Friday, October 24, 2008
During your last trip to the grocery store, you may have noticed a few changes in the soft drink aisle. If you're a fan of Pepsi, Mug Root Beer, Sierra Mistor Mountain Dew, you probably already know what I'm talking about.
Pepsi Bottling Group has officially applied the "smaller is better" philosophy to its packaging. The 12-pack we've all become accustomed to has been temporarily phased-out and replaced by an 8-pack in 20% of America's stores, including the state of Florida, my home state.
Pepsi claims higher prices for energy and food combined to raise expenses by 11%/ They're betting the 8-pack will appear as a better value to consumers. Who does Pepsi think they're fooling?
The 8-pack might be easier to carry around, but that's where the "value" ends for me. I'm used to paying about $3.50 to $4.50 for a 12-pack, $10 for three 12-packs during specials. I just paid $3.50 for the new 8-pack at Publix, which shows that Pepsi is out of touch with the average shopper.
A 6-pack is convenient if you're heading to the beach or having a grill-out with a couple friends, and the 12-pack was perfect to throw in the fridge for a week's supply. Unless I stock-up, buying an 8-pack means I'll be heading back to the grocery store within a couple days. Evidently, I'm not the only consumer who hates the new packaging.
Pepsi spokesmen Jeff Dahncke claims the 12-pack is a thing of the past. He told the St. Petersburg Times.
Want proof the 12-pack-which accounts for half of all soft drink sales - outlived its appeal? Even when Pepsi cut prices, sales volume was only half what it used to be.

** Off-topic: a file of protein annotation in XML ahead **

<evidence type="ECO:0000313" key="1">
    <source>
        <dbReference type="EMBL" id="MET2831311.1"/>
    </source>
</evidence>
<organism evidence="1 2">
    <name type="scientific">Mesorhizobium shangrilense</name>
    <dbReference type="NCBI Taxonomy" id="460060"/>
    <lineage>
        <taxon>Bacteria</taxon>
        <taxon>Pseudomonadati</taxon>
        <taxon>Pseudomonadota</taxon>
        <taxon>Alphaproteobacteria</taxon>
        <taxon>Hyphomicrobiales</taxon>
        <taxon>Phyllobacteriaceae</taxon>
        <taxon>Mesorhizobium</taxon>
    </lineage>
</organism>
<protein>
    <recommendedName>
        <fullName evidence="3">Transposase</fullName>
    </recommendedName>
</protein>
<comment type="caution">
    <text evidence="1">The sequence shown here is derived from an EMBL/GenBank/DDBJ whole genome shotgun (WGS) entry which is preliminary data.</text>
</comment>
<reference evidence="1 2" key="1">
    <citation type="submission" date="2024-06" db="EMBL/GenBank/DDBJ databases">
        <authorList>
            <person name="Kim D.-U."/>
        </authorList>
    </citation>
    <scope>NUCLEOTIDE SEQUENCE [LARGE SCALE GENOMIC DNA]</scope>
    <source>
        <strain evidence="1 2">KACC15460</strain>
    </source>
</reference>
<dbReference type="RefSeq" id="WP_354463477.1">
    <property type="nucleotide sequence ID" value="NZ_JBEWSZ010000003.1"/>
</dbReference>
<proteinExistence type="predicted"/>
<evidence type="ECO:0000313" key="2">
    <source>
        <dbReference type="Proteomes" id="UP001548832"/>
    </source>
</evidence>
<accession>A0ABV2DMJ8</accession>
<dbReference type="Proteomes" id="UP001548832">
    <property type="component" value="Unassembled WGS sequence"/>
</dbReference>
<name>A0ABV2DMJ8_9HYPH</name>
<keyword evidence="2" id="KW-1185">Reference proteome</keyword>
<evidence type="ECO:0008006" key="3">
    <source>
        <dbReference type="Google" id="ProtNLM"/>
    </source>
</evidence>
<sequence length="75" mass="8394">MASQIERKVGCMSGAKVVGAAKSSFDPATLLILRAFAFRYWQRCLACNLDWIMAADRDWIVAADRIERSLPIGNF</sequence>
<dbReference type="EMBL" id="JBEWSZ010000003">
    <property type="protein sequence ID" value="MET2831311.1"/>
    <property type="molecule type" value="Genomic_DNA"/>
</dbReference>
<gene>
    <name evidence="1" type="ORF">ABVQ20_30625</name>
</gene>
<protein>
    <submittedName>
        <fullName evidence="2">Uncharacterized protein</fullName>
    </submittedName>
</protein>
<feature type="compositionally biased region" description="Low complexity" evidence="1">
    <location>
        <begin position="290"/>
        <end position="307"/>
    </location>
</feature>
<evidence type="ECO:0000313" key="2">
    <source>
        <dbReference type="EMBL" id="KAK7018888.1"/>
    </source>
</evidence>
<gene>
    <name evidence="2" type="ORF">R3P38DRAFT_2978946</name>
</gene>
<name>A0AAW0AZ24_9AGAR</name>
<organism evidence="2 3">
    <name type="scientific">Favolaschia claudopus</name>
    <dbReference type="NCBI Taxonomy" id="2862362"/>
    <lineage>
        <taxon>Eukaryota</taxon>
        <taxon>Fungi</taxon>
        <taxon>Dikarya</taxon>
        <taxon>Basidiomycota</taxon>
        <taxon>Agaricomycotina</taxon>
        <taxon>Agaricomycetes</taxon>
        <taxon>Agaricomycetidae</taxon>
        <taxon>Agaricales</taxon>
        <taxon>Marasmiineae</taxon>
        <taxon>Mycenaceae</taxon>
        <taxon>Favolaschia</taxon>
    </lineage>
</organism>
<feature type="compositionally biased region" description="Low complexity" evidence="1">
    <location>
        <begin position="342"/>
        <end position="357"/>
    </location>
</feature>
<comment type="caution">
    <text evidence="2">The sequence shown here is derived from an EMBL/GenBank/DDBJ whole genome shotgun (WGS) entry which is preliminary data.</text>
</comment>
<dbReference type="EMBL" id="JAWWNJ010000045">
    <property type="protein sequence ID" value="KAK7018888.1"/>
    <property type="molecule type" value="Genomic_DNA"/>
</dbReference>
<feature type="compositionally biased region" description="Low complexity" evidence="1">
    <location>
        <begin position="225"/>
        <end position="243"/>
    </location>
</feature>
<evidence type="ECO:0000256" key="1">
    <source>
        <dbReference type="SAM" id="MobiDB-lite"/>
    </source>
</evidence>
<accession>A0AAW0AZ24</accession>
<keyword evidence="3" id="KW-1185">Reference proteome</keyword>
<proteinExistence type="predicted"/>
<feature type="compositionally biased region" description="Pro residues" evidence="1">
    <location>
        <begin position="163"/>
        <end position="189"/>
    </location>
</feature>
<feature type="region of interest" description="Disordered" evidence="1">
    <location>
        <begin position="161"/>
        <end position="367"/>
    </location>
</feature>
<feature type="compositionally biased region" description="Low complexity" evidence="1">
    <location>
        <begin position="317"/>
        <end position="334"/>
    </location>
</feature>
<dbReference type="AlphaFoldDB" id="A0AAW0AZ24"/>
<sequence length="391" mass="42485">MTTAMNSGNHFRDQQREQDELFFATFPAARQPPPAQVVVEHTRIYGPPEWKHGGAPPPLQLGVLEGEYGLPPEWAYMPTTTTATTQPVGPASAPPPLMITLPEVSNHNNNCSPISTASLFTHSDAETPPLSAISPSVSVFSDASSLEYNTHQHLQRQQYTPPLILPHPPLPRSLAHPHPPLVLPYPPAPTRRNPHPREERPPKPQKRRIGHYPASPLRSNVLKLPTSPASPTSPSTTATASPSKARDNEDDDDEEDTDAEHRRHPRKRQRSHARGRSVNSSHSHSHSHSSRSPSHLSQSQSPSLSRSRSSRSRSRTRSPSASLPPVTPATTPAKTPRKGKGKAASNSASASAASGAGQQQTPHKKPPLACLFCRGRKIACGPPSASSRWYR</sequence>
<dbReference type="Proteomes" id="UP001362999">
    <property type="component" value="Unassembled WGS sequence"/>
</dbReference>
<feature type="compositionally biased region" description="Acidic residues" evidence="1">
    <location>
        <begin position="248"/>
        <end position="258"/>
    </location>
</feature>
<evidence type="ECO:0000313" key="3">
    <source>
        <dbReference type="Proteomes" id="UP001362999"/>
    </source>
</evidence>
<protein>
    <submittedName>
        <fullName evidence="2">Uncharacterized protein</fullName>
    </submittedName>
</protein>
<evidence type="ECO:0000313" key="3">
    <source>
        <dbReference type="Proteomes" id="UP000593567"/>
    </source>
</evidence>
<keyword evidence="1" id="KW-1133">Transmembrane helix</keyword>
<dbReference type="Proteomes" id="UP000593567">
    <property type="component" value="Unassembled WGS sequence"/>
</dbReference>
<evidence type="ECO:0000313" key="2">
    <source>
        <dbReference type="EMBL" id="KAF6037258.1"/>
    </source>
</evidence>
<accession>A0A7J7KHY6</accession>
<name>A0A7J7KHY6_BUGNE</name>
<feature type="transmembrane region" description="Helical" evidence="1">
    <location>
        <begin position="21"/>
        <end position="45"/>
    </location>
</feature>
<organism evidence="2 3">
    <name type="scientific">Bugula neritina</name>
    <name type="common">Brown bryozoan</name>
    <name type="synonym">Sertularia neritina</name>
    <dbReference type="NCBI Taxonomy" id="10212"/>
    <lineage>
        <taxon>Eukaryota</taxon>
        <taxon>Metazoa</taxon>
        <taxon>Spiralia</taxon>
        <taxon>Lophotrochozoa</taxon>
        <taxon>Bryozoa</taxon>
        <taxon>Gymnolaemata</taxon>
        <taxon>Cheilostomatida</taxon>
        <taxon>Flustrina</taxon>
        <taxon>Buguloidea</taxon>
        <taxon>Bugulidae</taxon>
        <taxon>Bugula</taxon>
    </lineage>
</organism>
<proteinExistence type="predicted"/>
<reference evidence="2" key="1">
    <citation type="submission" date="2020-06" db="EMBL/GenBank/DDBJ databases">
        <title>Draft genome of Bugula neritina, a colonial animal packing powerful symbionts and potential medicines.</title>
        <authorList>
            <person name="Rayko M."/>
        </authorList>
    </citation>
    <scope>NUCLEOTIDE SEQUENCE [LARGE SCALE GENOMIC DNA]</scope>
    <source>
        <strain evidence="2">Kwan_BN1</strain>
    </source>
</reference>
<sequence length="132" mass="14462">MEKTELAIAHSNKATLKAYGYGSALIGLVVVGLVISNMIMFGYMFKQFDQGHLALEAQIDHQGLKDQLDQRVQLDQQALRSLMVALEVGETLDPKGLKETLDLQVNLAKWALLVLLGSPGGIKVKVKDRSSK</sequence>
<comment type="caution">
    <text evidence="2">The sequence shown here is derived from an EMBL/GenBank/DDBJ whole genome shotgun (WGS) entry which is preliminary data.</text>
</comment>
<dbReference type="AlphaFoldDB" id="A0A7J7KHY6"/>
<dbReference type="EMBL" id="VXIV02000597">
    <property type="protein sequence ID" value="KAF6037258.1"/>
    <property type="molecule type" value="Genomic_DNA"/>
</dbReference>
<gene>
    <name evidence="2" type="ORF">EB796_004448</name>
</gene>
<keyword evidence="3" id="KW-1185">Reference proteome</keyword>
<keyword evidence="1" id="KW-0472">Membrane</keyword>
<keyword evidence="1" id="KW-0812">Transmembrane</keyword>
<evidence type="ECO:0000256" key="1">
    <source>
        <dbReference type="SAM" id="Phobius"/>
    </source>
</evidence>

Dahncke overlooked many possible contributing factors for the sales slump-including health. An obesity epidemic and an increase in juvenile diabetes cases have combined to raise the public's concern for healthier lifestyles. I'm sure you have a few friends or family members who removed soda from their diet or drastically reduced their daily intake of carbonated beverages.
John Sicher, publisher of Beverage Digest, said the industry "overused" the 12-pack, and that Pepsi's latest move is just the first of many transition tests that consumers will see.
So what can we expect to see next? According to the St. Petersburg Times, Pepsi will phase- out 2-liter bottles in favor 1.5. It will also replace those 20-ounce bottles we often buy at the gas station with 12-ounce plastic bottles and 16-ouncecans.
Maybe I shouldn't be surprised. After all, the notion of "change" has become quite popular this year.
Subscribe to our RSS feed for the latest updates.
***UPDATE: Tell Pepsi your thoughts at bringbackthe12pack.com.
**UPDATE: READ PEPSI'S RESPONSE TO THIS POST.
Pepsi Tests New 8-pack to See if Smaller is Better By Matt O'Hern at 05:11 PM